Northern California River Watch v. Redwood Oil Company, Inc.

Filing 31

ORDER GRANTING DEFENDANT'S MOTION TO DISMISS by Judge William Alsup [granting 8 Motion to Dismiss]. (whasec, COURT STAFF) (Filed on 10/15/2008)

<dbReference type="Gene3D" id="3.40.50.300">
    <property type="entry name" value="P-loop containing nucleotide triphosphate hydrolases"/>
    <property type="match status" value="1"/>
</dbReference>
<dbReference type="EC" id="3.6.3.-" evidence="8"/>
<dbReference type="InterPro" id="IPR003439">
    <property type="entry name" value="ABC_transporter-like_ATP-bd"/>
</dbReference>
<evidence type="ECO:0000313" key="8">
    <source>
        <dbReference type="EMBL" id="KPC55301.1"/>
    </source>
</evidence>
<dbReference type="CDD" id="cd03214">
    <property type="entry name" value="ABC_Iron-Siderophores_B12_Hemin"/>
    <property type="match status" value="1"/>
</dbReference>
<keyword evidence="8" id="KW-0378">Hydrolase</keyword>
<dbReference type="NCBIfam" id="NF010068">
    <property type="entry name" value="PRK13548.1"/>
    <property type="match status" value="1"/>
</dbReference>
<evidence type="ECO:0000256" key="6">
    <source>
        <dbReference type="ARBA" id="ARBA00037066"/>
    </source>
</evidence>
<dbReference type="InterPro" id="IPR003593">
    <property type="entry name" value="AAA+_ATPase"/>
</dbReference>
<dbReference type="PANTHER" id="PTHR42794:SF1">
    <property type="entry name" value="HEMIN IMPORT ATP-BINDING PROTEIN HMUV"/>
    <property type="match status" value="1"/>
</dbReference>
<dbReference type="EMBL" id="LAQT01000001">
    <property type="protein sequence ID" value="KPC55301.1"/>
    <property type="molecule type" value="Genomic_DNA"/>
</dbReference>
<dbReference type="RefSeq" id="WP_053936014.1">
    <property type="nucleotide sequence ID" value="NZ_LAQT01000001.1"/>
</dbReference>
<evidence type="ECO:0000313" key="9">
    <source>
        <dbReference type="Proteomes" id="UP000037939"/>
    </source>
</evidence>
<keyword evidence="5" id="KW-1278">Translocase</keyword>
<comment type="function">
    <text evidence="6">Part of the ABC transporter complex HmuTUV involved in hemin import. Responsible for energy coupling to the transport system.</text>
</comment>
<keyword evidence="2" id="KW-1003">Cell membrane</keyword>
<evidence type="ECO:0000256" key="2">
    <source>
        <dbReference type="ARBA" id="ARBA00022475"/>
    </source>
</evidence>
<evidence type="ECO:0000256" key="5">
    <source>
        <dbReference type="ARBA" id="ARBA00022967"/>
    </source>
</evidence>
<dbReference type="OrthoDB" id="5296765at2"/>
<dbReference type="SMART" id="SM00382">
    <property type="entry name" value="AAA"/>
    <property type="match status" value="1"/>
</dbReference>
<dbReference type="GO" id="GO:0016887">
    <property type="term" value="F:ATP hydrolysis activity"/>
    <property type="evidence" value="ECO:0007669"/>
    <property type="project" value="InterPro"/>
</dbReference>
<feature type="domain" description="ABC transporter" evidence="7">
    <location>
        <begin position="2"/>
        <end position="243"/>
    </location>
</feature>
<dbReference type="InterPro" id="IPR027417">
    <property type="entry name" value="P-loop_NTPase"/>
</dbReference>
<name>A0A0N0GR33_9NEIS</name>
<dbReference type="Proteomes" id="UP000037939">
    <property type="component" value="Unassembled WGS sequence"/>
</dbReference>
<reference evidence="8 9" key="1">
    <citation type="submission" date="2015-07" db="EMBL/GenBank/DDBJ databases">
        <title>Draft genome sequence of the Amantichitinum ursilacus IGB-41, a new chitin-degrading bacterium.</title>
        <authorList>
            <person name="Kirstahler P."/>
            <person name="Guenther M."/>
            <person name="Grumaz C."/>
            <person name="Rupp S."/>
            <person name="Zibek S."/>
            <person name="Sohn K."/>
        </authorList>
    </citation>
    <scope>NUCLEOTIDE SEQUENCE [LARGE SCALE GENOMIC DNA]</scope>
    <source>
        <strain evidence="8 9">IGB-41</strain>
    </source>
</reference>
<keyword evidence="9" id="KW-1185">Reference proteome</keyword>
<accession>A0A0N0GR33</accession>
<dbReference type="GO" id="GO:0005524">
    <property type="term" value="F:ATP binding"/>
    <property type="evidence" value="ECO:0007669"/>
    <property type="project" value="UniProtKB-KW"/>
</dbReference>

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1 2 3 4 5 6 7 8 9 10 NORTHERN CALIFORNIA RIVER WATCH, a non-profit corporation, Plaintiff, v. REDWOOD OIL COMPANY, INC., and DOES 110, inclusive, Defendants. / INTRODUCTION In this environmental action brought under the Resource Conservation and Recovery Act ("RCRA"), defendant moves to dismiss on the ground of res judicata. Because this order finds that the subject of the complaint is the same as a prior complaint that was merged into a consent decree, defendant's motion must be GRANTED. STATEMENT Plaintiff first filed suit against defendant in 1999. Plaintiff sued under the Clean Water Act ("CWA"), 33 U.S.C. 1251 et. seq., RCRA, 42 U.S.C. 6901 et. seq., and state environmental regulations for discharges of petroleum chemicals from defendant's facilities and underground storage tanks. That action resulted in a settlement agreement that was incorporated in a consent decree. The decree was signed by this Court on November 29, 2000. The decree provided that defendant would remediate environmental contamination at many of its facilities. The decree IN THE UNITED STATES DISTRICT COURT FOR THE NORTHERN DISTRICT OF CALIFORNIA United States District Court 11 For the Northern District of California No. C 08-02141 WHA 12 13 14 15 16 17 18 19 20 21 22 23 24 25 26 27 28 ORDER GRANTING DEFENDANT'S MOTION TO DISMISS 1 2 3 4 5 6 7 8 9 10 provided a monitoring and discovery procedure so that plaintiff could keep abreast of progress (or lack thereof) in the remediation effort. It had a termination date of November 1, 2007. Pursuant to the consent decree, plaintiff eventually requested from defendant copies of documents relevant to progress in the remediation efforts. That request was made on February 12, 2007. In May, defendant provided some of the relevant documents. Plaintiff then made a determination that "much of the remediation work had not been initiated at many of the sites, and that the provisions and requirements of the consent decree had not been met" (Silver Decl. 4). Defendant disagreed with plaintiff's assessment. The parties were not able to resolve their dispute before the consent decree terminated. Nor did plaintiff petition this Court to enforce the consent decree. The consent decree expired. Plaintiff gave notice on November 29 to defendant of alleged current and ongoing RCRA violations at four of its facilities. (The "Notice of Violation" is fully incorporated into plaintiff's complaint.) Those four facilities had been covered by the consent decree. Defendant did not respond. Plaintiff filed a new complaint on April 24, 2008, alleging that the four facilities are still in violation of RCRA and state and local environmental regulations. Defendant now moves to dismiss under the doctrine of res judicata on the ground that the consent decree precludes plaintiff's action. ANALYSIS 1. RULE 12(b)(6). United States District Court 11 For the Northern District of California 12 13 14 15 16 17 18 19 20 21 22 23 24 25 26 27 28 Ordinarily, a Rule 12(b)(6) motion cannot be used to raise an affirmative defense. Res judicata is an affirmative defense. "However, when all relevant facts are shown by the court's own records, of which the court takes notice, the defense may be upheld on a Rule 12(b)(6) motion without requiring an answer." Day v. Moscow, 955 F.2d 807, 811 (2d Cir. 1992). Here, the plaintiff's complaint and the consent decree disclose sufficient facts and allegations to determine whether the consent decree precludes the present action because those documents reveal whether the elements of res judicata are satisfied. The consent decree resolved plaintiff's claims against defendant under 42 U.S.C. 69017000 for alleged contamination of drinking water and groundwater at numerous sites. 2 1 2 3 4 5 6 7 8 9 10 The decree provided, inter alia, that defendant would clean up environmental contamination at many of its facilities. It also provided that plaintiff could obtain documents related to defendant's remediation efforts and could inspect defendant's facilities: Each Redwood Oil site listed in Exhibit B will be examined and a schedule to address site remediation will be prepared and presented by Redwood Oil to the applicable lead agency for approval within four years. (i) Redwood Oil shall make available for inspection by River Watch, within twenty days of a written notice, any and all files requested relating to the facilities' underground tank clean up, ground water pollution, storm water pollution and/or associated pollution issues of the facilities. (ii) Redwood Oil shall provide copies at their cost, of any and all reasonable requests for documents by River Watch relating to underground tank clean up, ground water pollution, storm water pollution and associated pollution issues of the facilities. (iii) Redwood Oil shall make any and all facilities available for inspection by River Watch, within twenty days of written notice to [defendant]. Exhibit B listed the four sites at issue in this action. The consent decree terminated on November 1, 2007. Plaintiff's new complaint seeks relief under the citizen-suit enforcement provisions of RCRA. Specifically, plaintiff alleges that defendant is liable under Sections 6972(a)(1)(A) and 6972(a)(1)(B). Section 6972 (a)(1)(A) provides that: any person may commence a civil action on his own behalf against any person who is alleged to be in violation of any permit, standard, regulation, condition, requirement, prohibition, or order which has become effective pursuant to this chapter. Plaintiff alleges that defendant is in violation of permits, standards, and regulations because the company "has failed to comply with the statutory and regulatory leak prevention, leak detection, monitoring, and remediation requirements imposed under the RCRA and described in the RCRA Notice" (Compl. 23). The RCRA notice stated that plaintiff would commence a civil action against Redwood Oil at the expiration of the RCRA notice period on the following ground: Redwood Oil's use and storage of petroleum products at its gasoline station sites as identified in this Notice, has and continues to violate permits, standards, regulations, conditions, requirements and/or prohibitions effective pursuant to RCRA regarding storage of petroleum in underground storage tanks. (Emphasis added.) 3 United States District Court 11 For the Northern District of California 12 13 14 15 16 17 18 19 20 21 22 23 24 25 26 27 28 1 2 3 4 5 6 7 8 9 10 Because the question of whether plaintiff's claims are precluded turns on whether the source of contamination in the present action is the same as the source of contamination in the first action it is useful to briefly discuss the history of the four facilities at issue. The facilities will be referred to as "site A," "site B," "site C," and "site D"* both for simplicity sake and to correspond with plaintiff's complaint. Site A: Two underground storage tanks were removed in 1990. An unauthorized hydrocarbon release was detected at that time. Petroleum contamination was detected in soil and groundwater in 1991. In August of 1995, another hydrocarbon leak was detected. Ten underground storage tanks were removed in 1999 and 2000. Plaintiff relies on data from groundwater monitoring that was done in January of 2007 for its allegation that environmental contamination continues at site A. Site B: Petroleum contamination was detected in the soil and groundwater in 1991. One underground storage tank was removed in 1991. The site's remaining four tanks were removed in 1995. New underground storage tanks were installed in 1995. Plaintiff's notice of violation does not specify how many tanks were installed. Plaintiff relies on data from groundwater monitoring in April of 2007 for the allegation that environmental contamination continues at site B. Site C: Petroleum contamination was detected in the soil and groundwater in 1991. Four underground storage tanks were removed in 1999. New tanks were installed in 2000. The notice of violation does not state how many tanks or exactly when in 2000 they were installed. Plaintiff relies on data from groundwater monitoring in December 2006 for its allegation that environmental contamination continues at site C. Site D: Petroleum contamination was detected in soil and groundwater in 1990. Plaintiff provides no information as to when, if ever, underground storage tanks were removed, or when, if ever, new underground storage tanks were installed. Plaintiff relies on data from United States District Court 11 For the Northern District of California 12 13 14 15 16 17 18 19 20 21 22 23 24 25 26 27 28 Site A is located at 455 Yolanda Avenue, Santa Rosa. Site B is located at 9120 Old Redwood Highway, Windsor. Site C is located at 7716 Old Redwood Highway, Cotati. And, Site D is located at 1100 Bennet Valley Road, Santa Rosa. * 4 1 2 3 4 5 6 7 8 9 10 groundwater monitoring in December 2006 for its allegations that environmental contamination continues at site D. Plaintiff also alleges that defendant is in violation of numerous state health and safety codes. Section 6972(a)(1)(B) provides that: any person may commence a civil action on his own behalf against any person, including the United States and any other governmental instrumentality or agency, to the extent permitted by the eleventh amendment to the Constitution, and including any past or present generator, past or present transporter, or past or present owner or operator of a treatment, storage, or disposal facility, who has contributed or who is contributing to the past or present handling, storage, treatment, transportation, or disposal of any solid or hazardous waste which may present an imminent and substantial endangerment to health or the environment. Plaintiff alleges that it is entitled to relief under Section 6972(a)(1)(B) because "[b]etween approximately January of 1990 and [November 29, 2007], Redwood Oil used and stored, and continues to use and store, petroleum products at the sites identified in this notice in a manner which has allowed significant quantities of hazardous petroleum constituents to be discharged to soil and groundwater beneath each of the sites and adjacent properties" (Opp. Exh. A). A. Plaintiff's Claims for Alleged Violations During the Consent Decree Period. United States District Court 11 For the Northern District of California 12 13 14 15 16 17 18 19 20 21 22 23 24 25 26 27 28 The consent decree precludes plaintiff's claims for defendant's alleged violations that were the subject of the remediation provisions of the consent decree and which occurred during the period when the consent decree was in effect. The preclusive effect of the consent decree on plaintiff's claims for alleged violations that occurred after the consent decree terminated raises a different question. "It is well established that a judgment based on the parties' stipulation is only res judicata as to the period covered by the action, and is not entitled to collateral estoppel effect in an action for a later period." United States v. California Portland Cement Company, 413 F. 2d 161, 163 (9th Cir. 1969). With respect to sites A, B, and D, plaintiff's claims for alleged violations occurring during the consent-decree period are the same claims plaintiff made in its first complaint. Plaintiff alleged in its first complaint that defendant's facilities polluted nearby waterways in 5 1 2 3 4 5 6 7 8 9 10 violation of CWA, RCRA, and state and local environmental regulations. The factual basis for plaintiff's allegations was detection of petroleum hydrocarbon contamination from defendant's current and former underground storage tanks, bulk fuel storage and distribution facilities (Opp. Br. 1). Plaintiff alleges in its new complaint that defendant violated RCRA and California law governing the underground storage of hazardous substances. The factual basis for its new allegations is the "discharge of pollution from its current and/or former fuel dispensing facilities and its properties" (Compl. 1). The source of the alleged discharges is underground storage tanks. The factual bases for the first suit and the new suit are the same. There can be no new source of contamination because underground storage tanks were removed from the facilities between 1990 and 2000. Plaintiff does not allege that any new underground storage tanks have been installed at sites A, B, and D (Compl. Exh. A). Furthermore, the allegations are based on testing that was conducted during the consent-decree period. Because the complaint does not allege a new factual basis for the asserted environmental violations, these are the same claims that were covered by the consent decree. Plaintiff contends that these are new claims because they concern violations that occurred after it filed its first action. Plaintiff cites two decisions for the proposition that each new violation gives rise to a separate cause of action which is not barred by res judicata. Los Angeles Branch NAACP v. Los Angeles Unified School District, 750 F.2d 731, 739740 (9th Cir. 1984). The Old Timer, Inc. v. Blackhawk-Central City Sanitation District, 51 F. Supp. 2d 1109, 1118 (D. Colo. 1999). Plaintiff's argument misses the mark. Although it is true that "[t]raditional principles of preclusion allow additional litigation if some new wrong occurs," Supporters to Oppose Pollution, Inc. v. Heritage Group, 973 F.2d 1320, 1325 (7th Cir. 1992), that is only part of the story. To defeat a claim preclusion defense, the new wrong cannot be related in origin to the pre-settlement violations. Friends of Milwaukee's River v. Milwaukee Metropolitan Sewerage Dist., 382 F.3d 743, 758 (7th Cir. 2004). In Friends, the parties reached a court settlement which provided for remediation of local waterways that were contaminated with raw sewage. 6 United States District Court 11 For the Northern District of California 12 13 14 15 16 17 18 19 20 21 22 23 24 25 26 27 28 1 2 3 4 5 6 7 8 9 10 The court held that even though there were continuing violations after the settlement, those new violations did not provide the plaintiff with new causes of action because they were barred by res judicata. The 2002 Stipulation was intended to address the underlying causes of the continuing violations by implementing remedial measures some of which, due to their large scale, will take several years to complete. The State unquestionably was aware that violations would continue while the projects mandated by the 2002 Stipulation are being implemented. Even though the 2002 Stipulation does not release [the defendant] from liability for post-Stipulation violations, those post-Stipulation violations are clearly related in origin to the pre-Stipulation violations and have the same factual basis. Thus, the August 2002 violation (and other post-Stipulation violations not specifically mentioned in the 2002 Stipulation) are not separate and distinct causes of action, and the element of res judicata requiring an identity of causes of action is met here. Ibid. Here, the same reasoning applies. Even though plaintiff alleges that environmental violations continued after the first suit was filed, the violations are related in origin to the pre-consent decree violations and have the same factual basis. All alleged violations are the result of defendant's underground storage tanks that existed before plaintiff's first suit was filed, and were the subject of the remediation efforts specified in the consent decree. Plaintiff makes no allegation that new operations or new underground storage tanks are the causes of new violations at sites A, B, and D. For res judicata purposes, these claims are the same as those made in the first action and are, thus, precluded by the consent decree. Plaintiff further contends that the consent decree does not preclude the present claims because the claims are brought under different statutes. This argument must also fail. "A prior judgment is binding not only as to every matter which was offered and received to sustain or defeat the claim or demand, but as to any other admissible matter which might have been offered for that purpose." United States v. Gurley, 43 F.3d 1188, 1195 (8th Cir. 1994). The court stated a test for claim preclusion: Whether the present action is the same cause of action as the prior action depends on whether it arises out of the same nucleus of operative facts as the prior claim. The legal theories of the two claims are relatively insignificant because a litigant cannot attempt to relitigate the same claim under a different legal theory of 7 United States District Court 11 For the Northern District of California 12 13 14 15 16 17 18 19 20 21 22 23 24 25 26 27 28 1 2 3 4 5 6 7 8 9 10 recovery. To determine whether the present claim and the prior claim constitute the same claim we consider whether the facts are related in time, space, origin, or motivation, whether they form a convenient trial unit, and whether their treatment as a unit conforms to the parties' expectations. Id. at 11951196. Here, the claims for alleged violations that occurred during the consent decree period are the same claims made in the first complaint because they arise out of the same nucleus of operative facts. Bringing the present action under different statutes than the first action does not change the fact that the claims are the same. Alleged contamination at site C presents a different issue. According to the notice of violation, at least one new underground storage tank was installed in 2000. If a storage tank was installed after November 29, 2000, when the consent decree went into effect, then alleged contamination from that storage tank may present a new cause of action because that cause of action would not arise out of the same nucleus of operative facts as the prior claim. If plaintiff can sufficiently allege in an amended complaint that contamination at site C is from a new source that was not covered by the consent decree, then that complaint would not be barred by res judicata. B. Plaintiff's Claims for Alleged Violations After the Termination of the Consent Decree. United States District Court 11 For the Northern District of California 12 13 14 15 16 17 18 19 20 21 22 23 24 25 26 27 28 Plaintiff alleges that defendant continued to be in violation of RCRA and state and local environmental regulations after the consent decree terminated. The consent decree cannot preclude plaintiff from bringing new claims for new wrongs after the termination of the consent decree unless the decree itself provides for such preclusion. "In the case of a judgment entered by confession, consent, or default, none of the issues is actually litigated. Therefore, the rule of [issue preclusion] does not apply with respect to any issue in a subsequent analysis. The judgment may be conclusive, however, with respect to one or more issues, if the parties have entered an agreement manifesting such an intention." In re Daley, 776 F.2d 834, 838 (9th Cir. 1985). There was not an express provision in the consent decree that precluded plaintiff from bringing another action against defendant. But, its dispute resolution and enforcement indicate 8 1 2 3 4 5 6 7 8 9 10 that the parties intended that plaintiff would be precluded from taking action against defendant for contamination from sources covered by the consent decree if plaintiff could have brought that action during the seven-year consent decree period. The dispute resolution clause stated (Request for Judicial Notice Exh. A): In the event River Watch believes Redwood Oil is in violation of this Consent Decree, River Watch shall notify Redwood Oil of the alleged violations(s) in writing. Redwood Oil shall then have twenty days from receipt of the notice to respond to the allegations. If Redwood Oil consents to the claim of violation and proceeds to commence remedial actions within twenty days of acknowledging a violation and diligently pursues completion, River Watch shall take no further action against Redwood Oil. In the event Redwood Oil denies or does not acknowledge the claim of violation, within thirty days of the notice the parties shall meet and confer in an effort to mediate the dispute. If the parties cannot informally resolve the conflict the parties shall submit the matter to mediation within thirty days or as soon as reasonable [sic] possible after the date they informally met and conferred . . . Should mediation fail, either party may apply to this Court for declaratory relief and possible further action, including injunction, fees, costs, and penalties. The consent decree also established that this Court would retain jurisdiction to enforce it: This Court shall retain jurisdiction from the date of entry of this Consent Decree through the date of termination of this Decree for the purposes of this Decree. In addition, following the date of termination of this Consent Decree, this Court shall retain jurisdiction for the purposes of (1) resolving any dispute of this Decree, and (2) disposing of any motion to enforce this Decree, or of any contempt petition, filed on or before the date of termination. This Consent Decree shall terminate as to each of its provisions on November 1, 2007. The terms of the consent decree plainly indicated that plaintiff could seek court enforcement of the consent decree during its duration. Plaintiff determined no later than May of 2007 that "much of the remediation work had not been initiated" at the four sites at issue, more than five months prior to the termination of the decree (Silver Decl. 4). There is no indication that plaintiff attempted to reach its assessment at any other time during the seven-year period when the consent decree was in effect. Plaintiff waited until last September 18 to meet with defendant to try and resolve the dispute. That was unsuccessful. No attempts at mediation were made, and plaintiff did not petition this Court for enforcement. Plaintiff could have brought an enforcement action as early as September. Instead, plaintiff let the consent decree lapse, gave 9 United States District Court 11 For the Northern District of California 12 13 14 15 16 17 18 19 20 21 22 23 24 25 26 27 28 1 2 3 4 5 6 7 8 9 10 defendant a new notice of violation under the RCRA in November, and then filed this action in April 2008. The consent decree did not forever immunize defendant from the issue of noncompliance with environmental standards. Third parties not in privity with plaintiff, for example, have every right to sue without regard to the settlement. But, the consent decree clearly set to rest all contamination from the sources at play in the first suit if that issue could have been raised during the consent-decree period. Plaintiff had ample opportunity to resort to its remedies under the decree but spurned the opportunity until the calendar ran out. It is now precluded from doing so. CONCLUSION For the foregoing reasons, defendant's motion to dismiss is GRANTED. The cited troubles with plaintiff's complaint as to site C may be cured. Plaintiff may move by NOVEMBER 4, 2008, for leave to amend. Any such motion should be accompanied by a proposed pleading and the motion should explain why the foregoing problems are overcome by the proposed pleading. Plaintiff must plead its best case. Failing such a motion, all inadequately pled claims as to site C will be dismissed. United States District Court 11 For the Northern District of California 12 13 14 15 16 17 18 19 20 21 22 23 24 25 26 27 28 IT IS SO ORDERED. Dated: October 15, 2008. WILLIAM ALSUP UNITED STATES DISTRICT JUDGE 10